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Taber company receives supercluster grant

Posted on July 10, 2019 by Taber Times

By Tim Kalinowski
Alta Newspaper Group – Lethbridge

A Taber hemp farm and its research partners have been chosen as the first ever recipients of a Protein Industries Canada Supercluster grant.

Federal Innovation, Science and Economic Development Minister Navdeep Bains announced the government would be providing a $4-million matching grant to Rowland Farms, Corteva Canada and Botaneco to help develop processing abilities of the Canadian oilseeds industry in late June.

“They were looking to stimulate parts of the economy Canada could become global leaders at,” explained Rowland Farms general manager and chief financial officer Keith Jones. “One of things we saw in our business is demand for plant protein products start to expand. The whole idea behind the supercluster projects is these are industry-led research projects. They are meant to drive innovation and create new economic undertakings and create jobs.”

Jones says the supercluster grant will allow his company and its partners to drive oilseed protein research to a whole new level.

“We have been really interested in creating additional high-value crops,” said Jones. “Adding value to crops. We’re a large grower of a whole bunch of different grains, oilseeds and pulses, and we have grown industrial hemp for the past 20 years. We know hemp has a really great protein profile, but the conventional processing for hemp doesn’t allow you to get the best of the protein out of the hemp seed. We have partnered with a couple of companies as a consortium to engage in some applied research to find ways to produce really high concentration and proteins. That is one of the objectives of this project with Protein Industries Canada.”

“Right now we sell hemp hearts, and sometimes the hemp we grow is sold for crushing to produce hemp oil or hemp protein,” he said. “The hemp oil that comes out of conventional crushing processes can be somewhere around 55 to 60 per cent pure. It’s good quality, but it still has fibre and starch in it. To be able to be used as a high-end protein ingredient for a lot of these new plant protein products, conventional processing just doesn’t get us there.”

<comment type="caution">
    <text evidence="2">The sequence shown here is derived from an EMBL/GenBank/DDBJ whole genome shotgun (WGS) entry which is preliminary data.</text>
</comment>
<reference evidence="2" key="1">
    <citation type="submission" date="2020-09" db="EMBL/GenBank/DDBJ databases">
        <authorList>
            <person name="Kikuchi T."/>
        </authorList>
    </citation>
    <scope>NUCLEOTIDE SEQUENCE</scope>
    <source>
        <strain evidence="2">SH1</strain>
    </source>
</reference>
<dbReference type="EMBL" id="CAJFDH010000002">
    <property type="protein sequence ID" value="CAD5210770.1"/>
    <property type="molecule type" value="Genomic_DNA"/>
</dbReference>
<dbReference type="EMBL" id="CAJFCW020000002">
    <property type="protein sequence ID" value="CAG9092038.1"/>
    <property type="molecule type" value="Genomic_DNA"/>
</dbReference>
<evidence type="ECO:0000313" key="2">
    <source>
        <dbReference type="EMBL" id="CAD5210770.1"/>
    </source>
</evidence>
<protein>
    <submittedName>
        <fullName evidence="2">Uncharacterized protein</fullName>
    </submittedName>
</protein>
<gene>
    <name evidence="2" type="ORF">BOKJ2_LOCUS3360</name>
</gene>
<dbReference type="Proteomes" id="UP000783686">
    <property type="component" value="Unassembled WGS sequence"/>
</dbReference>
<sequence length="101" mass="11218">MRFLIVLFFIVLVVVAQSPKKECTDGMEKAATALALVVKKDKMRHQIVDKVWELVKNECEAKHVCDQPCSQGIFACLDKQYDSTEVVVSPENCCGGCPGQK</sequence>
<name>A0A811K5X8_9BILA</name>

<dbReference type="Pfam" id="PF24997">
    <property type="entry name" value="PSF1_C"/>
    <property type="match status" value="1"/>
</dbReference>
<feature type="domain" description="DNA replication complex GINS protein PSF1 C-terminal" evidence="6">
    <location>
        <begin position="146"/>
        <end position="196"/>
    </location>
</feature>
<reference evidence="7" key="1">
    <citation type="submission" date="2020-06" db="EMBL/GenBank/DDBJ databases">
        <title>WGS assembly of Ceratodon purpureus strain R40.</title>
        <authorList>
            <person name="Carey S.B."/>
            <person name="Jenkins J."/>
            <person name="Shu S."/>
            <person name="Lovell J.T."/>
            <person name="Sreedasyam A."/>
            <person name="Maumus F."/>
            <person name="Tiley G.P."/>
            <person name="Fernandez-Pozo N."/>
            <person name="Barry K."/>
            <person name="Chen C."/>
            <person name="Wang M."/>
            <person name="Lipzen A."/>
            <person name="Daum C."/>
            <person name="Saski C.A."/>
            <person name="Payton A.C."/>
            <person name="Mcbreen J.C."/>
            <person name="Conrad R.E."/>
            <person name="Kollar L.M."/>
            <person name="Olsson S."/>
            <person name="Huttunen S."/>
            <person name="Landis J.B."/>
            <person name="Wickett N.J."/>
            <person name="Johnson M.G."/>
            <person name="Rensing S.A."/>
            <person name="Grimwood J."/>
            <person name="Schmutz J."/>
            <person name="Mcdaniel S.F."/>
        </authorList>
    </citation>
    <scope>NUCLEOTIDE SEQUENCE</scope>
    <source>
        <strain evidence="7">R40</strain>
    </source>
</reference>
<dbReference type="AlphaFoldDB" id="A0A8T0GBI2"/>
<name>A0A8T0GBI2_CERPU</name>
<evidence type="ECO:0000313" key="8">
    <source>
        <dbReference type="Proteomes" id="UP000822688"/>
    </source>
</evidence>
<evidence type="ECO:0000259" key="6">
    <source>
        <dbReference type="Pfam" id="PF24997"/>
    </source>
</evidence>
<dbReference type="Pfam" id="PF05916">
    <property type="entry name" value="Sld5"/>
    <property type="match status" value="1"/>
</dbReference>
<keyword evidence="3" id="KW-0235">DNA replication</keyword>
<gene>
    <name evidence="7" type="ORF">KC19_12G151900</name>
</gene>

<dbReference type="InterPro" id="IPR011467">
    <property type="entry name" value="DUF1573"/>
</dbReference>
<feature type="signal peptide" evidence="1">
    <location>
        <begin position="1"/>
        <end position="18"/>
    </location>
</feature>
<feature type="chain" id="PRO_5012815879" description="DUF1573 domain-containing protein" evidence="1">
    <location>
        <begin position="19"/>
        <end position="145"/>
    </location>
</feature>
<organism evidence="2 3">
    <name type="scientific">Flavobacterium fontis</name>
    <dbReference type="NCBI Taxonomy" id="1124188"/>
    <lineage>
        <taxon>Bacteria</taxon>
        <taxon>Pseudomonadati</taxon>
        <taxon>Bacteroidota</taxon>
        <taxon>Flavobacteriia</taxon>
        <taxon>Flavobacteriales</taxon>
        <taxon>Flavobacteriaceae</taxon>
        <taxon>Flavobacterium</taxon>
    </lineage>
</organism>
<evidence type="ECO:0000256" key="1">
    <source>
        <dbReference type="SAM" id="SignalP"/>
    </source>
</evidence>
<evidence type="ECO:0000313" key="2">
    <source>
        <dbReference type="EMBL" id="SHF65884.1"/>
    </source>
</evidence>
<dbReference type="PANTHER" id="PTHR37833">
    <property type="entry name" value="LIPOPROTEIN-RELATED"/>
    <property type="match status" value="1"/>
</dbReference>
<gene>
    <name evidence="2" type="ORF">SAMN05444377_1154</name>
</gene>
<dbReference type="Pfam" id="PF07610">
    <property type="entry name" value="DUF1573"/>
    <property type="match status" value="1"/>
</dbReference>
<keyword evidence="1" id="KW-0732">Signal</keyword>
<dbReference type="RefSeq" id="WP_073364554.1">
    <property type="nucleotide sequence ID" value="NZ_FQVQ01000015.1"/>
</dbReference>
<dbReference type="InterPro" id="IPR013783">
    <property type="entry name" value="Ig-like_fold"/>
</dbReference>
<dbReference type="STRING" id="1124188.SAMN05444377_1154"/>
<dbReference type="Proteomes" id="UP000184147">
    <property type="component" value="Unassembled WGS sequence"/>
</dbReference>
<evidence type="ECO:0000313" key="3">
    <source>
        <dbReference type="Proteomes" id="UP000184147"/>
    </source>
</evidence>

Rowland Farms will be providing the field level knowledge and the real estate to conduct the research, and its main partner, Botaneco, will be doing experiments with secondary processing to get hemp oil protein purity up to 80 per cent or higher. Jones said if they can succeed in doing that, it will be a game changer for the Canadian oilseed industry as a whole.

“We think it is not only going to help the hemp side of our business but what we are going to learn out of this processing technology development is things that can really help other oilseeds as well as canola, flaxseed, mustard seed. We feel all the excitement about plant protein has really mainly been focused on peas, pulses and lentils. We think Canadian oilseeds have a lot they can bring to the party in terms of plant protein. It opens up a whole new market opportunity for any Western Canadian farmers who are growing oilseeds,” said Jones.

Jones says he is excited to get started with this research which has such important implications for the future of Canadian agriculture.

“It is pretty exciting for our southern Alberta project to be the first of all the supercluster projects in the protein industry phase in Canada,” he stated. “We are really pleased to be part of this. We have known this plant protein market is a compelling opportunity for some time, but until this came in it remained just out of our reach.”

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